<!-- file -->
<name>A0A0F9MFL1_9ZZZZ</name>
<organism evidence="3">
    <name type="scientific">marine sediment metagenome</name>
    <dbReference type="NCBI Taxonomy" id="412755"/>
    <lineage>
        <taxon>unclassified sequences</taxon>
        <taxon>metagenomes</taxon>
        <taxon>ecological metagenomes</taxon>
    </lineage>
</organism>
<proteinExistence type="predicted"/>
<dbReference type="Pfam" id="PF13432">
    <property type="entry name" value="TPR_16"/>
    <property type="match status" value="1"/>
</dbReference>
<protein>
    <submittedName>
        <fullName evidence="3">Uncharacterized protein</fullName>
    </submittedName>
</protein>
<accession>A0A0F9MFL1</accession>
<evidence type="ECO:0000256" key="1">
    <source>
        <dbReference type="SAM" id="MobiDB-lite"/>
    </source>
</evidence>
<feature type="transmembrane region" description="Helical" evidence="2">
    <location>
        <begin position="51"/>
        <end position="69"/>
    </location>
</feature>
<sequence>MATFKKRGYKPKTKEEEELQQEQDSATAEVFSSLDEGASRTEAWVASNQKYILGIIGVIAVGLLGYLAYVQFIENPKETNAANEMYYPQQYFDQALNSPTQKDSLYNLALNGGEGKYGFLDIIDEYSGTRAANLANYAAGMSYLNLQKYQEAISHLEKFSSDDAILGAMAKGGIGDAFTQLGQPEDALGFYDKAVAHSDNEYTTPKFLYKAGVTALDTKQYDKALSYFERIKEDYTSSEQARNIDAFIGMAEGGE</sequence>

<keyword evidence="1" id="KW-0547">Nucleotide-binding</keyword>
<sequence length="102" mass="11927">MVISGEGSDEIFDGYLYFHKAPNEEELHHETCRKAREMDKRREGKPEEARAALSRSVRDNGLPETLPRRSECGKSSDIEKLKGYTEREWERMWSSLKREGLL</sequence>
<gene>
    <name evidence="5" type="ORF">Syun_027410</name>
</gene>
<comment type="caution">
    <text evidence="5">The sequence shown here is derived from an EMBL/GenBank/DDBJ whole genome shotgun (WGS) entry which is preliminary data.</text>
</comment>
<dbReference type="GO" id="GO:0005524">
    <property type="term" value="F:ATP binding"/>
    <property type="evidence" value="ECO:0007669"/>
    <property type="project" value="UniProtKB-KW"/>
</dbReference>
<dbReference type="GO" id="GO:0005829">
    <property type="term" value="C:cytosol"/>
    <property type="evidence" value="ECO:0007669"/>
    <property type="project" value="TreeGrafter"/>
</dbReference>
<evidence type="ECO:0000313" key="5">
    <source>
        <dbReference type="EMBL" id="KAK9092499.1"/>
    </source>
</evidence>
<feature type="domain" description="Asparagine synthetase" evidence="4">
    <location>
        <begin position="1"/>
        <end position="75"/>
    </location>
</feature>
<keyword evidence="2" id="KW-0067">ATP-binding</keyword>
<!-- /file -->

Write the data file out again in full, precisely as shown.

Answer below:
<name>A0A0F9MFL1_9ZZZZ</name>
<organism evidence="3">
    <name type="scientific">marine sediment metagenome</name>
    <dbReference type="NCBI Taxonomy" id="412755"/>
    <lineage>
        <taxon>unclassified sequences</taxon>
        <taxon>metagenomes</taxon>
        <taxon>ecological metagenomes</taxon>
    </lineage>
</organism>
<proteinExistence type="predicted"/>
<dbReference type="Pfam" id="PF13432">
    <property type="entry name" value="TPR_16"/>
    <property type="match status" value="1"/>
</dbReference>
<protein>
    <submittedName>
        <fullName evidence="3">Uncharacterized protein</fullName>
    </submittedName>
</protein>
<accession>A0A0F9MFL1</accession>
<evidence type="ECO:0000256" key="1">
    <source>
        <dbReference type="SAM" id="MobiDB-lite"/>
    </source>
</evidence>
<feature type="transmembrane region" description="Helical" evidence="2">
    <location>
        <begin position="51"/>
        <end position="69"/>
    </location>
</feature>
<sequence>MATFKKRGYKPKTKEEEELQQEQDSATAEVFSSLDEGASRTEAWVASNQKYILGIIGVIAVGLLGYLAYVQFIENPKETNAANEMYYPQQYFDQALNSPTQKDSLYNLALNGGEGKYGFLDIIDEYSGTRAANLANYAAGMSYLNLQKYQEAISHLEKFSSDDAILGAMAKGGIGDAFTQLGQPEDALGFYDKAVAHSDNEYTTPKFLYKAGVTALDTKQYDKALSYFERIKEDYTSSEQARNIDAFIGMAEGGE</sequence>

<keyword evidence="1" id="KW-0547">Nucleotide-binding</keyword>
<sequence length="102" mass="11927">MVISGEGSDEIFDGYLYFHKAPNEEELHHETCRKAREMDKRREGKPEEARAALSRSVRDNGLPETLPRRSECGKSSDIEKLKGYTEREWERMWSSLKREGLL</sequence>
<gene>
    <name evidence="5" type="ORF">Syun_027410</name>
</gene>
<comment type="caution">
    <text evidence="5">The sequence shown here is derived from an EMBL/GenBank/DDBJ whole genome shotgun (WGS) entry which is preliminary data.</text>
</comment>
<dbReference type="GO" id="GO:0005524">
    <property type="term" value="F:ATP binding"/>
    <property type="evidence" value="ECO:0007669"/>
    <property type="project" value="UniProtKB-KW"/>
</dbReference>
<dbReference type="GO" id="GO:0005829">
    <property type="term" value="C:cytosol"/>
    <property type="evidence" value="ECO:0007669"/>
    <property type="project" value="TreeGrafter"/>
</dbReference>
<evidence type="ECO:0000313" key="5">
    <source>
        <dbReference type="EMBL" id="KAK9092499.1"/>
    </source>
</evidence>
<feature type="domain" description="Asparagine synthetase" evidence="4">
    <location>
        <begin position="1"/>
        <end position="75"/>
    </location>
</feature>
<keyword evidence="2" id="KW-0067">ATP-binding</keyword>